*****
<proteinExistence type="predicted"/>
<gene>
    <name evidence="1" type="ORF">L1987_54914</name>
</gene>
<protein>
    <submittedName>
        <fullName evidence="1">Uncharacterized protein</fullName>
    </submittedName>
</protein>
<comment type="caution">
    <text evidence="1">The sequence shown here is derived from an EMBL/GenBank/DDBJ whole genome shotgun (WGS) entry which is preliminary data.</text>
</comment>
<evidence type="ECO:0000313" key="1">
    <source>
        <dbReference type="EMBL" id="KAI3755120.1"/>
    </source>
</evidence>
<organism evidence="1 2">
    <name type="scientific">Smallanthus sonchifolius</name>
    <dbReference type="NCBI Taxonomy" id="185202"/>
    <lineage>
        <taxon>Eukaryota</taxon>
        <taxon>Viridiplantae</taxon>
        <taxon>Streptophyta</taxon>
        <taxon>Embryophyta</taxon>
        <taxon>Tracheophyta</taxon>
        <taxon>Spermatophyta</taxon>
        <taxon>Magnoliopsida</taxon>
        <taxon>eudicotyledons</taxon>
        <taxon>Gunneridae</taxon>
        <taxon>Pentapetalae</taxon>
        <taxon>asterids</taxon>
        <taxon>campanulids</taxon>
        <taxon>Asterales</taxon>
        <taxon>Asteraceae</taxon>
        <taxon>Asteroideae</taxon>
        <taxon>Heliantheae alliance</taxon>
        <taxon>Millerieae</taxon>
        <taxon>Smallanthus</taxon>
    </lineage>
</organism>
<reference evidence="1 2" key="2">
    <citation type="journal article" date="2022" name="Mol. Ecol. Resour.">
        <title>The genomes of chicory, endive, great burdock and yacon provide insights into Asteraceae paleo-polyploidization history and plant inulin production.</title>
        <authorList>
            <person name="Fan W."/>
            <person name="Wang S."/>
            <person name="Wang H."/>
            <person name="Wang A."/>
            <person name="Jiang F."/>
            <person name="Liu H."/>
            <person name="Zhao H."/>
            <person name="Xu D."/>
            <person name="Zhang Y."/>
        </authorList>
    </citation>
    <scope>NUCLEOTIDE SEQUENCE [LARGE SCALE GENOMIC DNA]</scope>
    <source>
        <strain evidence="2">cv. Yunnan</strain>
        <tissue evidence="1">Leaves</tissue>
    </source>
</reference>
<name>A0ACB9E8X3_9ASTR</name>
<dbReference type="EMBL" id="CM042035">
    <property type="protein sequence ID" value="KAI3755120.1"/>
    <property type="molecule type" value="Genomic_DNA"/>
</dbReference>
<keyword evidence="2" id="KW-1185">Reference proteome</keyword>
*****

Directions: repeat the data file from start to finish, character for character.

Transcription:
<proteinExistence type="predicted"/>
<gene>
    <name evidence="1" type="ORF">L1987_54914</name>
</gene>
<protein>
    <submittedName>
        <fullName evidence="1">Uncharacterized protein</fullName>
    </submittedName>
</protein>
<comment type="caution">
    <text evidence="1">The sequence shown here is derived from an EMBL/GenBank/DDBJ whole genome shotgun (WGS) entry which is preliminary data.</text>
</comment>
<evidence type="ECO:0000313" key="1">
    <source>
        <dbReference type="EMBL" id="KAI3755120.1"/>
    </source>
</evidence>
<organism evidence="1 2">
    <name type="scientific">Smallanthus sonchifolius</name>
    <dbReference type="NCBI Taxonomy" id="185202"/>
    <lineage>
        <taxon>Eukaryota</taxon>
        <taxon>Viridiplantae</taxon>
        <taxon>Streptophyta</taxon>
        <taxon>Embryophyta</taxon>
        <taxon>Tracheophyta</taxon>
        <taxon>Spermatophyta</taxon>
        <taxon>Magnoliopsida</taxon>
        <taxon>eudicotyledons</taxon>
        <taxon>Gunneridae</taxon>
        <taxon>Pentapetalae</taxon>
        <taxon>asterids</taxon>
        <taxon>campanulids</taxon>
        <taxon>Asterales</taxon>
        <taxon>Asteraceae</taxon>
        <taxon>Asteroideae</taxon>
        <taxon>Heliantheae alliance</taxon>
        <taxon>Millerieae</taxon>
        <taxon>Smallanthus</taxon>
    </lineage>
</organism>
<reference evidence="1 2" key="2">
    <citation type="journal article" date="2022" name="Mol. Ecol. Resour.">
        <title>The genomes of chicory, endive, great burdock and yacon provide insights into Asteraceae paleo-polyploidization history and plant inulin production.</title>
        <authorList>
            <person name="Fan W."/>
            <person name="Wang S."/>
            <person name="Wang H."/>
            <person name="Wang A."/>
            <person name="Jiang F."/>
            <person name="Liu H."/>
            <person name="Zhao H."/>
            <person name="Xu D."/>
            <person name="Zhang Y."/>
        </authorList>
    </citation>
    <scope>NUCLEOTIDE SEQUENCE [LARGE SCALE GENOMIC DNA]</scope>
    <source>
        <strain evidence="2">cv. Yunnan</strain>
        <tissue evidence="1">Leaves</tissue>
    </source>
</reference>
<name>A0ACB9E8X3_9ASTR</name>
<dbReference type="EMBL" id="CM042035">
    <property type="protein sequence ID" value="KAI3755120.1"/>
    <property type="molecule type" value="Genomic_DNA"/>
</dbReference>
<keyword evidence="2" id="KW-1185">Reference proteome</keyword>